Strangers Nick Marson and Diane Kirschke fell in love 20 years ago when their flight from London to Texas was diverted to Newfoundland, Canada. This all transpired during 9/11. While they may not have been on the exact flights that were targeted during the terror attacks, it was understandably still a scary situation for all – especially for those who were on flights during it all.
Four hours into the flight, the pilot came onto the intercom announcing the plane would be diverting to Newfoundland. The caption said that there were “problems in US airspace,” being pretty vague about what was happening.
These strangers fell in love while the tragic 9/11 terror attacks unfolded
Nick was a British businessman who had been working in the oil industry at the time. He was heading to Texas for work, and didn’t even have an idea of where Newfoundland was. “I looked out the window because I thought he might not be telling us the truth, and maybe an engine was on fire,” Nick tells CNN Travel.
Diane was at the completely other end of the plane. “I thought, ‘Canada, I’ve never been to Canada. That sounds like an adventure,” she recalls.
Definitely not technical difficulties
Following the terror attacks in New York and Washington that fateful and tragic morning, the US airspace completely closed down and many were left in the dark about what exactly was going on. Under an operation dubbed Operation Yellow Ribbon, more than 200 US aircraft were diverted to Canada. When they landed and Nick saw dozens upon dozens of planes landed in the same area, he knew there was something else going on.
“We were the 36th plane out of 38 to land — so clearly not everybody had a problem with their plane,” he remembers. When the aircraft finally landed, the captain finally divulged the information; that there had been terrorist activity in the US, specifically that planes had flown directly into the World Trade Center buildings and the Pentagon.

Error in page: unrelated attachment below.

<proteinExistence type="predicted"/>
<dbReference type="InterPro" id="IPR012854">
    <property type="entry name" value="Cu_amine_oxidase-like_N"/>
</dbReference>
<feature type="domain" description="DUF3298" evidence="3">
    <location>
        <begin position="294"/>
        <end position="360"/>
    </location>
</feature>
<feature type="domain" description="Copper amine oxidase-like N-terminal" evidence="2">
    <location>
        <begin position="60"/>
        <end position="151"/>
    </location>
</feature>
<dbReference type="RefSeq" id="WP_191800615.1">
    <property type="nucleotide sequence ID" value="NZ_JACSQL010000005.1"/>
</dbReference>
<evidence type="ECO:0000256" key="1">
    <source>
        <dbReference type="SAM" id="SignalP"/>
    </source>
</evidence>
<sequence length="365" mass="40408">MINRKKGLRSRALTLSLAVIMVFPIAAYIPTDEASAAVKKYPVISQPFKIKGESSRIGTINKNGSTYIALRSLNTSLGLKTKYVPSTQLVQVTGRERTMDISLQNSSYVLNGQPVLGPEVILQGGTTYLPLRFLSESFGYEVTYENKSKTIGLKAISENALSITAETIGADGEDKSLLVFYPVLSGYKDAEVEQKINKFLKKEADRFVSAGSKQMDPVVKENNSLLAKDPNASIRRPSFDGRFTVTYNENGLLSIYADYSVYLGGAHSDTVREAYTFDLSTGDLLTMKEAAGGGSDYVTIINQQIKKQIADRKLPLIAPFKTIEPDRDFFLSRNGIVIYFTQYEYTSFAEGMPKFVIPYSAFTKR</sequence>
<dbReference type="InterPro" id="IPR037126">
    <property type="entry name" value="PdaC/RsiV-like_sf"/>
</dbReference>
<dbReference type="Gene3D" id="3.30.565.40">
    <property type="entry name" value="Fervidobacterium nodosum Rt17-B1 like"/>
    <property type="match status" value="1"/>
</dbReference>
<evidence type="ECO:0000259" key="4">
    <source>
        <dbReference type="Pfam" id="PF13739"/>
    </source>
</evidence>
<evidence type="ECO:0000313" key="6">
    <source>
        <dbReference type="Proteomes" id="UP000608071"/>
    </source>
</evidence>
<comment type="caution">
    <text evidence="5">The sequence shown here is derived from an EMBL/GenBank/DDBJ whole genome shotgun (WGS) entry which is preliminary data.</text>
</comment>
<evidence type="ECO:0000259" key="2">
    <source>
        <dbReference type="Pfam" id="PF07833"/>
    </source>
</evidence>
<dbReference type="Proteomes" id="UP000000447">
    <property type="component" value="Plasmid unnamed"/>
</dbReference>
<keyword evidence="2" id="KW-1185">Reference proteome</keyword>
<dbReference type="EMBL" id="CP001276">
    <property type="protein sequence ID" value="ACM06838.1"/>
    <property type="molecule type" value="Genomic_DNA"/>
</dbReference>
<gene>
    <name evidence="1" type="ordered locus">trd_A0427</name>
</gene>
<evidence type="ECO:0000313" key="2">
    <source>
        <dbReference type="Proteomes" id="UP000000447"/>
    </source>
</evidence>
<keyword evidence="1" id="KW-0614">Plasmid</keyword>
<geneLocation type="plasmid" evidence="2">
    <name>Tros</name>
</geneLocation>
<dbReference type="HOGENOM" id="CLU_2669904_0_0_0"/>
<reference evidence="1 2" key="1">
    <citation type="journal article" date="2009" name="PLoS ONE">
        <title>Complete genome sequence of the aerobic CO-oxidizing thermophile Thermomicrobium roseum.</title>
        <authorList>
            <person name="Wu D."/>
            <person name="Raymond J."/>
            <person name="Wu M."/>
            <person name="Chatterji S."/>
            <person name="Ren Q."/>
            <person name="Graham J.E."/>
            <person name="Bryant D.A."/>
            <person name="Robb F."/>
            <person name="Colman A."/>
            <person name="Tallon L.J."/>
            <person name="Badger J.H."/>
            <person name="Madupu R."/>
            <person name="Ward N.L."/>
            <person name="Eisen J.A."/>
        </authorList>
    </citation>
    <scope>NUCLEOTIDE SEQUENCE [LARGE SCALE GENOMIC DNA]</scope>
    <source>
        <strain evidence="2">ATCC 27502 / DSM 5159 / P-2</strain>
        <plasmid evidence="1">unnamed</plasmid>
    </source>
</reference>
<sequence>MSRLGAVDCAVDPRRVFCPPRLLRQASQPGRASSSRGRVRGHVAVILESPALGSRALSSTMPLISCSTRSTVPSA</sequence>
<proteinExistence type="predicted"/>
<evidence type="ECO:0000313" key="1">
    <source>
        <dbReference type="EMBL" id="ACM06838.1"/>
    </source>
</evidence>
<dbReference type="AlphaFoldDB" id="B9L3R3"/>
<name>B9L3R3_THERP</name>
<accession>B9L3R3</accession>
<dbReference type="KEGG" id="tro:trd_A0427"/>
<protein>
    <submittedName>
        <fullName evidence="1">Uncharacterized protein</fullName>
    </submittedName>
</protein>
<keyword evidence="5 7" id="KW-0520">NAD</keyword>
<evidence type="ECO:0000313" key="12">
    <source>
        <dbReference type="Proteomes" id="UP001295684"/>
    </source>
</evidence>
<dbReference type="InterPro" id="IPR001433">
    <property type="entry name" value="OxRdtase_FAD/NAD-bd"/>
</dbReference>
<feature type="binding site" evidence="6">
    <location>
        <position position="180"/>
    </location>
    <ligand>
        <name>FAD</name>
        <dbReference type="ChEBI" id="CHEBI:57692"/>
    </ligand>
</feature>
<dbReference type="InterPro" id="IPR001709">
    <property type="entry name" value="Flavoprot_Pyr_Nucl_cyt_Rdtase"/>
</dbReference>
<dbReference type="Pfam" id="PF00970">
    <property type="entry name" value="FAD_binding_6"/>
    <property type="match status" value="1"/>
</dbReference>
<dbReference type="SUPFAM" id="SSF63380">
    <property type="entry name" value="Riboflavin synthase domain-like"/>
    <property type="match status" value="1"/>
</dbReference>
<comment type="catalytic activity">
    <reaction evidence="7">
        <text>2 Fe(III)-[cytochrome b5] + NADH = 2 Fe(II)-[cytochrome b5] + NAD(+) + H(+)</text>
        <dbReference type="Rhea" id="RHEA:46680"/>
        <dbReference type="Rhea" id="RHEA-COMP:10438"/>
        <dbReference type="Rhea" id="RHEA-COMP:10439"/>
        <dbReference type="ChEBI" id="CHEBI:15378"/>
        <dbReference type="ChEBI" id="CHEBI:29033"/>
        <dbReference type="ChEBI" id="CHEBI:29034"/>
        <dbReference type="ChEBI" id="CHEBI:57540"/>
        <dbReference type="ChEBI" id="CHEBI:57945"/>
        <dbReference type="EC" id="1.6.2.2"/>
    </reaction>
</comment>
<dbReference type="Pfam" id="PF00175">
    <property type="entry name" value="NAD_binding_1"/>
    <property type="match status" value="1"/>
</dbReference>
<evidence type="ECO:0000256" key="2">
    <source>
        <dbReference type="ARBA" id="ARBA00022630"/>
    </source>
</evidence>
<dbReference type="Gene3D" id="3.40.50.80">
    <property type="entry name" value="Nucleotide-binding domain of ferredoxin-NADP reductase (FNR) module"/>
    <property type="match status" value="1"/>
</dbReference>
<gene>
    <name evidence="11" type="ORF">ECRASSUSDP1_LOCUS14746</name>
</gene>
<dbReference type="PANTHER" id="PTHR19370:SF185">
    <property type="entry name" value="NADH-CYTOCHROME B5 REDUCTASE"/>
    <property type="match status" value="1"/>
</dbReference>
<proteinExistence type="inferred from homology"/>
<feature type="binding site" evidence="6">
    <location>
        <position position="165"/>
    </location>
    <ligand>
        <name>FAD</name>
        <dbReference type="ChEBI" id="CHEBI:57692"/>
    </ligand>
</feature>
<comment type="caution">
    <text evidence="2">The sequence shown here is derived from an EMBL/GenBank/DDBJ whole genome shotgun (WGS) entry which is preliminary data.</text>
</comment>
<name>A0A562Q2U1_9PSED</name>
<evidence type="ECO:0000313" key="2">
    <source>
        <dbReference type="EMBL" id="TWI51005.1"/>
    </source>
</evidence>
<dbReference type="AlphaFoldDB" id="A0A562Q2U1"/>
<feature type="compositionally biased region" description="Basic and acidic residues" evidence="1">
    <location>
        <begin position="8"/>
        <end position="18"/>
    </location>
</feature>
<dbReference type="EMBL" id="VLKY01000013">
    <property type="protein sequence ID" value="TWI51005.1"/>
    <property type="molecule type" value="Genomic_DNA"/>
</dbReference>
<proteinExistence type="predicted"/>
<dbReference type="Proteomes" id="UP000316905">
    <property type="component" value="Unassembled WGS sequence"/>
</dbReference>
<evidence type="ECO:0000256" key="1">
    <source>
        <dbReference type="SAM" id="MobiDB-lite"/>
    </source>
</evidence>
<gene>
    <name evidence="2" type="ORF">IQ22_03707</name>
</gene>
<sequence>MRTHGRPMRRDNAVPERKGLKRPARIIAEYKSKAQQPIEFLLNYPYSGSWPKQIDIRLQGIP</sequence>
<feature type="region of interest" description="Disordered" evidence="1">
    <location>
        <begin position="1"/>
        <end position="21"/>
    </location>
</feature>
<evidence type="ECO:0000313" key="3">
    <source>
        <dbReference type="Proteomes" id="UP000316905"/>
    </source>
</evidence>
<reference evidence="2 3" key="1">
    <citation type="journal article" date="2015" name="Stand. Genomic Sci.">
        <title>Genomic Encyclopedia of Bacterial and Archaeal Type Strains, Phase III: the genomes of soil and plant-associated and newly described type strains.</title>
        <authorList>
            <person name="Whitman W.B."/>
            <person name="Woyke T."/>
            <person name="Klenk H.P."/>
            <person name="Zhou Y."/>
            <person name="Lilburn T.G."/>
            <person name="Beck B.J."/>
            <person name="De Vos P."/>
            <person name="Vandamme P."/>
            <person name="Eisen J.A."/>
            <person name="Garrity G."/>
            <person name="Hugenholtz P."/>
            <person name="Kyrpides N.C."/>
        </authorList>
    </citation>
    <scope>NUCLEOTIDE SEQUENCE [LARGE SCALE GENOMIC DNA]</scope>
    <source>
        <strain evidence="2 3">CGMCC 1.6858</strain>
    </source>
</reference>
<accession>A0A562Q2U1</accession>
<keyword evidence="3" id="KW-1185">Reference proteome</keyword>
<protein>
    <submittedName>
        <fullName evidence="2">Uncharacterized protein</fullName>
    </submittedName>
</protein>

Enjoying each other’s company
“Even though that sounded horrific, nobody realized how devastating it was until sometime later,” Nick says. Back in 2001, it’s important to remember that no one could simply read the news on their cell phone, especially while on a plane. It wasn’t until later on that the world would begin to understand the severity of the situation… even those watching from home, at work, or in school that day.
After everyone was piled into the Canadian airport and called their families to ensure they were alright, strangers Diane and Nick soon got talking. “We’re chatting away, and trying to pass the time, enjoying each other’s company,” Nick remembers.
Finding something joyous during devastating events
They soon learned that they both had a lot in common – they both were divorced and had adult children. Well, the day soon finally came that they were able to board the plane back to the US. “We boarded the school bus, and it was raining,” Diane remembers. “I was a bit upset because we were leaving these wonderful people — and I’d gotten to know them and their children, and they’d been so sweet to us — and I knew I’d never see them again. And I probably wasn’t ever going to see Nick again either. So I was very teary.”